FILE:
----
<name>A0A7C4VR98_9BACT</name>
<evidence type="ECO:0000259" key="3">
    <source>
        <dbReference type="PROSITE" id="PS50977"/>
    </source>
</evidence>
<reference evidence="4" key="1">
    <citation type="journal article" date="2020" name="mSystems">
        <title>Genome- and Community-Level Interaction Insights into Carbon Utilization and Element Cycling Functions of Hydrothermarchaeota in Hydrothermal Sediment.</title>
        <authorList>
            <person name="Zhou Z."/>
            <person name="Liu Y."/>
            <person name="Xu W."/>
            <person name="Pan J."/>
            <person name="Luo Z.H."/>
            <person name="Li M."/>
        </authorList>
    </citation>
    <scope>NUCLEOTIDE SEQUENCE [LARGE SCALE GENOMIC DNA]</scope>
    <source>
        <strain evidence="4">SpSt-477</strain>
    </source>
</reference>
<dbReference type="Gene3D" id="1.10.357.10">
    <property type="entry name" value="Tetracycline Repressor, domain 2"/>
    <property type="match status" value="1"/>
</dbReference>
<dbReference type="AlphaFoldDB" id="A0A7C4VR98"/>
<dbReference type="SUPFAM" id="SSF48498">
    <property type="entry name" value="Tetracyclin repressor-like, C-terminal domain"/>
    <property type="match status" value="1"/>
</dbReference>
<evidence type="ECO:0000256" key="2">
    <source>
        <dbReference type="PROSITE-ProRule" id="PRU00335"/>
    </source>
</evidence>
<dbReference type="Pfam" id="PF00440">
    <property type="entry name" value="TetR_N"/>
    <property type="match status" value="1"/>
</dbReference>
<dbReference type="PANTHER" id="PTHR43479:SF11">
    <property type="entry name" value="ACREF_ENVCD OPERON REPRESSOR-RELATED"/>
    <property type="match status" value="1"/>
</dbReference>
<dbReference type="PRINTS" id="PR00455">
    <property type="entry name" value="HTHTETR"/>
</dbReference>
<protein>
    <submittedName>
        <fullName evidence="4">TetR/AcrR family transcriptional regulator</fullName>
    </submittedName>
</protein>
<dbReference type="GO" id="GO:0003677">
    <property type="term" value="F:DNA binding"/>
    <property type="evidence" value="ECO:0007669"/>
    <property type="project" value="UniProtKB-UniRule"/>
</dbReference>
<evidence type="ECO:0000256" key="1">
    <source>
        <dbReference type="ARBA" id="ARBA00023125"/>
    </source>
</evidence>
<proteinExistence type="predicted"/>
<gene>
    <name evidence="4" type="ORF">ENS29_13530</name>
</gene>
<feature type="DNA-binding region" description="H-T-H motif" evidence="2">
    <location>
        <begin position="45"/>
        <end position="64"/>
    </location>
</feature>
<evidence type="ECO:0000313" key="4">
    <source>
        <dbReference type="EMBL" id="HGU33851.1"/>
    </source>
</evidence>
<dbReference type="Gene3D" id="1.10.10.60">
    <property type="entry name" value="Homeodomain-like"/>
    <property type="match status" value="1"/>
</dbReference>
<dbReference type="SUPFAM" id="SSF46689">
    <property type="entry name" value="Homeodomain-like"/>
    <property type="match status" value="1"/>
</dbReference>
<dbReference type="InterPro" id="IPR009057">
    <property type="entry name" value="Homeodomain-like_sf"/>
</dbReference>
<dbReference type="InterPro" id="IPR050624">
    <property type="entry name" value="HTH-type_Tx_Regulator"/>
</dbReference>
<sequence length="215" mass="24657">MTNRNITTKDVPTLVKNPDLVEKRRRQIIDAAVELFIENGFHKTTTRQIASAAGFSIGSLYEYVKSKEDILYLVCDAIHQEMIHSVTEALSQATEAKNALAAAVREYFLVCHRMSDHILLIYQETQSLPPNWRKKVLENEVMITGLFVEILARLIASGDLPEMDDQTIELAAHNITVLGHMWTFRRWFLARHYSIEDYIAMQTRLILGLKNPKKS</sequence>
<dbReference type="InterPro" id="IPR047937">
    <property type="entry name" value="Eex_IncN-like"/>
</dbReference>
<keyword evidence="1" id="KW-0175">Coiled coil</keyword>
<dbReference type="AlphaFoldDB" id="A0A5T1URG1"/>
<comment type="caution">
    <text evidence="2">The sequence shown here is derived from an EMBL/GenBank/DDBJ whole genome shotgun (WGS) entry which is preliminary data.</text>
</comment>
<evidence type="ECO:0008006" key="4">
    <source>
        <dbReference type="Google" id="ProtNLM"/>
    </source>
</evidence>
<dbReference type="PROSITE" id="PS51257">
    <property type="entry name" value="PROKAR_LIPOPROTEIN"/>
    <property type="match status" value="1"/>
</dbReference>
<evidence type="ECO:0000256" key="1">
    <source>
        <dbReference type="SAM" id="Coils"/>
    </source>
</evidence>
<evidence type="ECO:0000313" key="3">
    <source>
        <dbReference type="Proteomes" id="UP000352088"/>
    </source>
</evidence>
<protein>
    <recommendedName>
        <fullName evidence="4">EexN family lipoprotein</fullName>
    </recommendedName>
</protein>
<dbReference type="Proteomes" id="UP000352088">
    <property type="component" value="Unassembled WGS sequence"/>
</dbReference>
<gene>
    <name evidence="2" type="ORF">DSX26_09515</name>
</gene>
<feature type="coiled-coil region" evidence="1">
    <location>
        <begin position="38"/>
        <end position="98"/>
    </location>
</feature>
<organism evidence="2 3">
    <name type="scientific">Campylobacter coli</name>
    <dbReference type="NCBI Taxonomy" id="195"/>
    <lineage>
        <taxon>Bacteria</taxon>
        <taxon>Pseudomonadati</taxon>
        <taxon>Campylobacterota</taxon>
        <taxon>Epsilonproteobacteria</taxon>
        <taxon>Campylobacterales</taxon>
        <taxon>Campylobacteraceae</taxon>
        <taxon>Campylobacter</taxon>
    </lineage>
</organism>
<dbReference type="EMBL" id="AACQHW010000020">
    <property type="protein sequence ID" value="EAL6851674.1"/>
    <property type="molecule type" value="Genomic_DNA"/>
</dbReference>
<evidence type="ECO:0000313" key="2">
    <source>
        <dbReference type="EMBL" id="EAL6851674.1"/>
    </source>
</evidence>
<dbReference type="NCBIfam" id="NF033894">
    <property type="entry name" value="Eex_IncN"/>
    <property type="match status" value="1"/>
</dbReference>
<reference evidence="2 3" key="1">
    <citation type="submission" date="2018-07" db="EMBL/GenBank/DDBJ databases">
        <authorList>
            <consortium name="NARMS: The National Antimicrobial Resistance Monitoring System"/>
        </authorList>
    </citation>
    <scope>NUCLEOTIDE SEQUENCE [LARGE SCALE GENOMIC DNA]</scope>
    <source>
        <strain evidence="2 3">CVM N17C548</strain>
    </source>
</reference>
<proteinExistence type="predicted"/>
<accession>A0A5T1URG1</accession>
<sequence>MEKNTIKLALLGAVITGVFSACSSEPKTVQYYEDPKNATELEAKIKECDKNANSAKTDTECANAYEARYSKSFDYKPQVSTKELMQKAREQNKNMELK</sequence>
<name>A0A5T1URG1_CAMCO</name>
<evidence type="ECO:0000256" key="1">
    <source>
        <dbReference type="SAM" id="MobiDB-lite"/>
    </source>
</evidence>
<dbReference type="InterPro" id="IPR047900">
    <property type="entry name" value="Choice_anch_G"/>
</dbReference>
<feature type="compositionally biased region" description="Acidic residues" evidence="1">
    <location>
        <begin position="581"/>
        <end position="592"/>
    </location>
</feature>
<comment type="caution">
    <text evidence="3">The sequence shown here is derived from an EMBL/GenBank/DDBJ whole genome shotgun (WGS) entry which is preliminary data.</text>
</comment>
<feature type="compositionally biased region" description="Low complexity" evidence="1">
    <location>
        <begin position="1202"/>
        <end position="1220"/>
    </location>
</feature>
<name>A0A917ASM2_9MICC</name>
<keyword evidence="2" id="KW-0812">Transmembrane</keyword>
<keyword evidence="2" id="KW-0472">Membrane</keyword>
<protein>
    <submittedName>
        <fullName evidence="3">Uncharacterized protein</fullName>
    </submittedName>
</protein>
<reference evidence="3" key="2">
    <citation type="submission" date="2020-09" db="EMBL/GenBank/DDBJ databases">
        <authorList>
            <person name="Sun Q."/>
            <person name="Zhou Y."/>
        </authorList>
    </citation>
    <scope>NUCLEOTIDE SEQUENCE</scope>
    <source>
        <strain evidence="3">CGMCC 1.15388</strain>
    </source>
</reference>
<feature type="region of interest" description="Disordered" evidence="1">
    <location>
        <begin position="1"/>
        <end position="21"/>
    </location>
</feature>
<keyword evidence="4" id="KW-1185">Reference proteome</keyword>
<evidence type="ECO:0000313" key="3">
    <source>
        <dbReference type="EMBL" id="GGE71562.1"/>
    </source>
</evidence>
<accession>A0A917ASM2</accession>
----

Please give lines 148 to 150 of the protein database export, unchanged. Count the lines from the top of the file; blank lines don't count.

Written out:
        <taxon>Campylobacter</taxon>
    </lineage>
</organism>